I'm don't think this is the best way to buy the silane, though, because it's pre-mixed, and any bit of moisture in the solvent used by the supplier will likely affect shelf life. It may be worth a try however.

Thanks for the info on the collagen.

vasimv
Posts: 58
Joined: Tue Apr 23, 2019 2:16 am

Re: Ferric ammonium oxalate tests

Post by vasimv » Sun Sep 01, 2019 9:05 pm

Joe Farina wrote:
Sun Sep 01, 2019 5:53 pm
Around 1999 or so, Jeff Blyth published his silver halide diffusion method (which I think he updated and improved since then). I think in one of his papers (about that time or later), he detailed his glass preparation method. The diffusion method required that the gelatin adhere strongly to the glass. This involved the use of the 3-aminopropyltriethoxysilane which I mentioned earlier.
Yeah, i've read your recommendations about silanization, but it kinda kills point of using non-toxic FEG method. :) I usually just add few drops of 10% soduium lauryl sulfate solution and it helps for gelatine and PVA emulsions enough to stay on the glass unless additional reprocessing with longer water exposure used.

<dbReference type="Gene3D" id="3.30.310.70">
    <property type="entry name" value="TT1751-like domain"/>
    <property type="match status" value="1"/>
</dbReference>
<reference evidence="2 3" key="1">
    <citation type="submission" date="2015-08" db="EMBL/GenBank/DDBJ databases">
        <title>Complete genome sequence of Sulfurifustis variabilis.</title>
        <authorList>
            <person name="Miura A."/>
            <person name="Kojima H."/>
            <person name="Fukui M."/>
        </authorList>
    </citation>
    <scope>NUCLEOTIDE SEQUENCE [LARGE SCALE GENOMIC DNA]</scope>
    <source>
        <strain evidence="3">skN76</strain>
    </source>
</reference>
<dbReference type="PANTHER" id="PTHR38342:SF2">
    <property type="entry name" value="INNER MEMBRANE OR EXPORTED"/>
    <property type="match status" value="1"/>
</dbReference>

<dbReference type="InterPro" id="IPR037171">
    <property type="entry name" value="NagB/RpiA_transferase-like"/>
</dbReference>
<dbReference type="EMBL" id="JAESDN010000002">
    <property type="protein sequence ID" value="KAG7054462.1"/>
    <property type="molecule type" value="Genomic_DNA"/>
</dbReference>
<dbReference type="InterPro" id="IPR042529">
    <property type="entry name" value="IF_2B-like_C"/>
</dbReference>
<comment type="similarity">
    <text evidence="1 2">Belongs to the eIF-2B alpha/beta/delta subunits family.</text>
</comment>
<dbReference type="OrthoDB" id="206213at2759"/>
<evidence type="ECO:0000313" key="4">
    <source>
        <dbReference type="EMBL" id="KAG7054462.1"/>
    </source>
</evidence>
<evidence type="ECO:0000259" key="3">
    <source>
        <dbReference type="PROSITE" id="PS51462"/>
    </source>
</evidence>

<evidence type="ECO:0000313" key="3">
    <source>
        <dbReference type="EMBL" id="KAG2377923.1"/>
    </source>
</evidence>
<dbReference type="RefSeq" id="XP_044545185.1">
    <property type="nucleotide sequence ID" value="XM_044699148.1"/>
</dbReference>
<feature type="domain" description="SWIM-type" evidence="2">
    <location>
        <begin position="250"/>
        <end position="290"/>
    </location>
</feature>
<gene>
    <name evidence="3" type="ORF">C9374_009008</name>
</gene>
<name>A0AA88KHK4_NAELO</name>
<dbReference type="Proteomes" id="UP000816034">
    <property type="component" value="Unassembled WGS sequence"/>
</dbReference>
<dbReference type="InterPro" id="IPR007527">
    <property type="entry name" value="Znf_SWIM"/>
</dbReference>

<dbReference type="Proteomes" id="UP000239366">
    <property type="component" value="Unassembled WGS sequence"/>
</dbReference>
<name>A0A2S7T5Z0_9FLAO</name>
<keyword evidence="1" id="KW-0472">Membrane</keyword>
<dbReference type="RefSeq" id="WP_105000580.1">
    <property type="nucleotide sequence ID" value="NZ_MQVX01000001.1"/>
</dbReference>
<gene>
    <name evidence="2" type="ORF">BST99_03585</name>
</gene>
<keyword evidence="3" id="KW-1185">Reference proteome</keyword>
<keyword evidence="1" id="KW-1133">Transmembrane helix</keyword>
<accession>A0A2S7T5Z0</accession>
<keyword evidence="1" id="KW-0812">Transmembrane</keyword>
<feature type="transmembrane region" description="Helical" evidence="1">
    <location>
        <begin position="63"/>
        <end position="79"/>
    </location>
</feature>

I think, i've got confirmation that thick pre-hardened emulsion does quite big red-shift (up to +200nm) as it got to red colors on edges (close to mold's scotch layers). My latest attempt with mold of 7 layers scotch tape (about 230..260um wet thickness) looks like they could do stuff but something went wrong during coating. Defects in middle of plates is the place where i've poured the emulsion. I guess, it got cooled too fast to spread uniformly and pressure from cover glass wasn't good too. So, i have to dilute the emulsion further and/or to rethink my sandwiching method.